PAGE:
[LINK] Thought Volvos were supposed to be safe?

Kim Holburn kim at holburn.net
Thu Mar 22 19:15:23 AEDT 2018

> On 2018/Mar/22, at 5:27 PM, David <dlochrin at key.net.au> wrote:
> On Thursday, 22 March 2018 13:37:32 AEDT Paul Bolger wrote:
>> It certainly didn't avoid, and it doesn't look like there was anything else on the road.

It looked to me like the car just drove straight into her.  You can't see much in the video because it was dark and the only illumination appears to be the car's headlights.  Never-the-less, I am sure a human driver would have seen her and avoided hitting her.  It didn't look like she was moving fast, just walking, wheeling her bike.  If this is an example of a self-driving car, it doesn't seem like it even basic sense.

> And it was also good weather.  Light glinting on the rims of her bicycle wheels straight in front of the car is visible for about one second before impact, which should have given plenty of time for emergency braking to at least be initiated.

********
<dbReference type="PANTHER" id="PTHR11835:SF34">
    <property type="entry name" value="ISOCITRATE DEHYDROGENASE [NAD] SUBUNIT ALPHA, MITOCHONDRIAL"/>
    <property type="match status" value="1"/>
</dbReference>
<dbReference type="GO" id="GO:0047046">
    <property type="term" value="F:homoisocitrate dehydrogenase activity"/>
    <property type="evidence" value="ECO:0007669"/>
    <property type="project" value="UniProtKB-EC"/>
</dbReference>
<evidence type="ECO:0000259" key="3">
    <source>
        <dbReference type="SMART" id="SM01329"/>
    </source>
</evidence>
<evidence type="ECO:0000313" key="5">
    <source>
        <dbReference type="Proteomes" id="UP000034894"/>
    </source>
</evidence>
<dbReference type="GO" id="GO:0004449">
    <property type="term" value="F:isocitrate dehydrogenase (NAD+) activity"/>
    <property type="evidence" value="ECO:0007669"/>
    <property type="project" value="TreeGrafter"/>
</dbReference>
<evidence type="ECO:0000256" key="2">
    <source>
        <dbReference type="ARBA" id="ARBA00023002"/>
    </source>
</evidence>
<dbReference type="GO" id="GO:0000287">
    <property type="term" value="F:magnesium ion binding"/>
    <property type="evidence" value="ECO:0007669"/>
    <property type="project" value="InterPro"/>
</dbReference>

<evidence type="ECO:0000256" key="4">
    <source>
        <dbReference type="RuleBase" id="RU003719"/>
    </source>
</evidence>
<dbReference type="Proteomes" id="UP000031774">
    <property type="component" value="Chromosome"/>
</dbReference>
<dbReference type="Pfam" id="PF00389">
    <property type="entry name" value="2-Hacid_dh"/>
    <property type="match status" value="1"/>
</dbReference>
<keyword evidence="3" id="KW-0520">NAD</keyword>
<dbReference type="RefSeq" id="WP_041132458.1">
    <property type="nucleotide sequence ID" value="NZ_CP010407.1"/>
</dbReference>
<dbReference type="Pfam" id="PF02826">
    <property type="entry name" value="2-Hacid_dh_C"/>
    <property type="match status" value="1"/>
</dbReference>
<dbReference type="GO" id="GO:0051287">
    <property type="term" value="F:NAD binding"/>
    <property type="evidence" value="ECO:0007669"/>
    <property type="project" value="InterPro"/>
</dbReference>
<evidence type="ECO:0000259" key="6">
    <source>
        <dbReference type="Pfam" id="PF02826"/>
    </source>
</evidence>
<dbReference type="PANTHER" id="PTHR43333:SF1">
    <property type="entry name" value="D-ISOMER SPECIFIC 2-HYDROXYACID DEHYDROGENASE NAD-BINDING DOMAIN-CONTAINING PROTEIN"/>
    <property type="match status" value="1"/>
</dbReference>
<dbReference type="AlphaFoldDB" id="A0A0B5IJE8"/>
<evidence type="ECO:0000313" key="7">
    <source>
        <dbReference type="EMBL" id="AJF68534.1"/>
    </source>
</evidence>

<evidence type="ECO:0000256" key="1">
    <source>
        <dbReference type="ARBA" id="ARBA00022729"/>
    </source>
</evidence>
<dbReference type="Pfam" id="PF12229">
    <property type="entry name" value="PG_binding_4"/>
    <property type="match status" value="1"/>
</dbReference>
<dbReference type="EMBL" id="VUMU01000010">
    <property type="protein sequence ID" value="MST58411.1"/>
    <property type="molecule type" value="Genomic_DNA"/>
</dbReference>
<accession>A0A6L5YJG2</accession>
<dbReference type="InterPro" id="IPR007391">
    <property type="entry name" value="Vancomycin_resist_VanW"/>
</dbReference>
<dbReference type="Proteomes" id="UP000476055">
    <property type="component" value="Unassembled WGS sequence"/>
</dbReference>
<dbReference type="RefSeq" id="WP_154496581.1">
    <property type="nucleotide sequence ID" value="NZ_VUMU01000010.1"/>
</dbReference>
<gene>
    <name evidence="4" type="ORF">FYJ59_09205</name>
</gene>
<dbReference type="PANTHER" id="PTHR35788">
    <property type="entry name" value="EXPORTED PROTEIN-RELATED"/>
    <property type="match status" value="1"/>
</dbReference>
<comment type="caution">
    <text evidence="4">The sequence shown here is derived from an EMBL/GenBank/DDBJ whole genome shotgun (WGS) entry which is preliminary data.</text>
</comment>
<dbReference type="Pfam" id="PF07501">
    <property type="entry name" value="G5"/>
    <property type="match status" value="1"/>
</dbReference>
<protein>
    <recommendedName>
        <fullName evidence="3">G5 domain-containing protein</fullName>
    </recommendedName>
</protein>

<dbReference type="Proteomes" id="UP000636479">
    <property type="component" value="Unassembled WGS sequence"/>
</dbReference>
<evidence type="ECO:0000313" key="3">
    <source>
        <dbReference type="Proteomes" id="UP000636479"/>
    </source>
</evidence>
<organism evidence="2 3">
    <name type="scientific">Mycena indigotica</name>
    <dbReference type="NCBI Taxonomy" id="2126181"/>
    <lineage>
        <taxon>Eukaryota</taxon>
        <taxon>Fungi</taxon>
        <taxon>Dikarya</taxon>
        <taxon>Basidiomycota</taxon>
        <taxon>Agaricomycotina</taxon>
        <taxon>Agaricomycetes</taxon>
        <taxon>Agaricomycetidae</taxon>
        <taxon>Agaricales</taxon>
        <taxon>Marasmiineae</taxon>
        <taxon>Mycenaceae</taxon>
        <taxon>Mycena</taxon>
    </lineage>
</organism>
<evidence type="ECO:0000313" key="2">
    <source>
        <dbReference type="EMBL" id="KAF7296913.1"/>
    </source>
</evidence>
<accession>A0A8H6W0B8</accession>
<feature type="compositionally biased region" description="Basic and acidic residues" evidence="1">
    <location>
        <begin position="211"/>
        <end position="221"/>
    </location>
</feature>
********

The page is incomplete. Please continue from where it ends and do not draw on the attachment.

>> One thing it highlights is that a human who is supposedly waiting for the car to make a mistake is in reality not going to be able to react very fast.  It'd also be good to know how many days, weeks or months the chap in the drivers' seat had been watching and waiting for this to happen.
> Supposedly "self driving" cars should not be put on the market in the pious or arse-protecting expectation that a human will take over in an emergency, because that's completely unrealistic & irresponsible.  In this case the driver looks as though he's engrossed in his mobile - what else would the manufacturers, safety regulators, legislators, et al expect?

They know that which is why they are skipping level 4 autonomous driving systems and going straight to level 5.  

Kim Holburn
IT Network & Security Consultant
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